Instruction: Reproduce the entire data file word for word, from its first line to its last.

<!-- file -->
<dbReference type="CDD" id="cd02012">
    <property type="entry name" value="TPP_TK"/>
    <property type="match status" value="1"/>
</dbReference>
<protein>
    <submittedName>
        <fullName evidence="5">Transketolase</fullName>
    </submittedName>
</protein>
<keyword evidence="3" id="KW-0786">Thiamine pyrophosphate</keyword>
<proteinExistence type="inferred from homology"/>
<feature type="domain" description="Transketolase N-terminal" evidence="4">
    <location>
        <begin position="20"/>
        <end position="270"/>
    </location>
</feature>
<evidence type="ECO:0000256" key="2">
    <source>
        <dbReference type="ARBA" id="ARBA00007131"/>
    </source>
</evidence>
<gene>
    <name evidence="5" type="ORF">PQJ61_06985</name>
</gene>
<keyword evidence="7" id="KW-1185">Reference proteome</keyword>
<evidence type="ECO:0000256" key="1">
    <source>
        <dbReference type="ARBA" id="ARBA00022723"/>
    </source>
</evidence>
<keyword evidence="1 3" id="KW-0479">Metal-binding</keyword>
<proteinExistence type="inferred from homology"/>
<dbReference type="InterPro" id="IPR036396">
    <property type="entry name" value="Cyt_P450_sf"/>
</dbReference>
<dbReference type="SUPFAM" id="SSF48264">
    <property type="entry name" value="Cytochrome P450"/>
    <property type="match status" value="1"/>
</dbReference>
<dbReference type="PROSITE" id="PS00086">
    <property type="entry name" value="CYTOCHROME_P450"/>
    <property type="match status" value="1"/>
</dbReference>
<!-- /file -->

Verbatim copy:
<dbReference type="CDD" id="cd02012">
    <property type="entry name" value="TPP_TK"/>
    <property type="match status" value="1"/>
</dbReference>
<protein>
    <submittedName>
        <fullName evidence="5">Transketolase</fullName>
    </submittedName>
</protein>
<keyword evidence="3" id="KW-0786">Thiamine pyrophosphate</keyword>
<proteinExistence type="inferred from homology"/>
<feature type="domain" description="Transketolase N-terminal" evidence="4">
    <location>
        <begin position="20"/>
        <end position="270"/>
    </location>
</feature>
<evidence type="ECO:0000256" key="2">
    <source>
        <dbReference type="ARBA" id="ARBA00007131"/>
    </source>
</evidence>
<gene>
    <name evidence="5" type="ORF">PQJ61_06985</name>
</gene>
<keyword evidence="7" id="KW-1185">Reference proteome</keyword>
<evidence type="ECO:0000256" key="1">
    <source>
        <dbReference type="ARBA" id="ARBA00022723"/>
    </source>
</evidence>
<keyword evidence="1 3" id="KW-0479">Metal-binding</keyword>
<proteinExistence type="inferred from homology"/>
<dbReference type="InterPro" id="IPR036396">
    <property type="entry name" value="Cyt_P450_sf"/>
</dbReference>
<dbReference type="SUPFAM" id="SSF48264">
    <property type="entry name" value="Cytochrome P450"/>
    <property type="match status" value="1"/>
</dbReference>
<dbReference type="PROSITE" id="PS00086">
    <property type="entry name" value="CYTOCHROME_P450"/>
    <property type="match status" value="1"/>
</dbReference>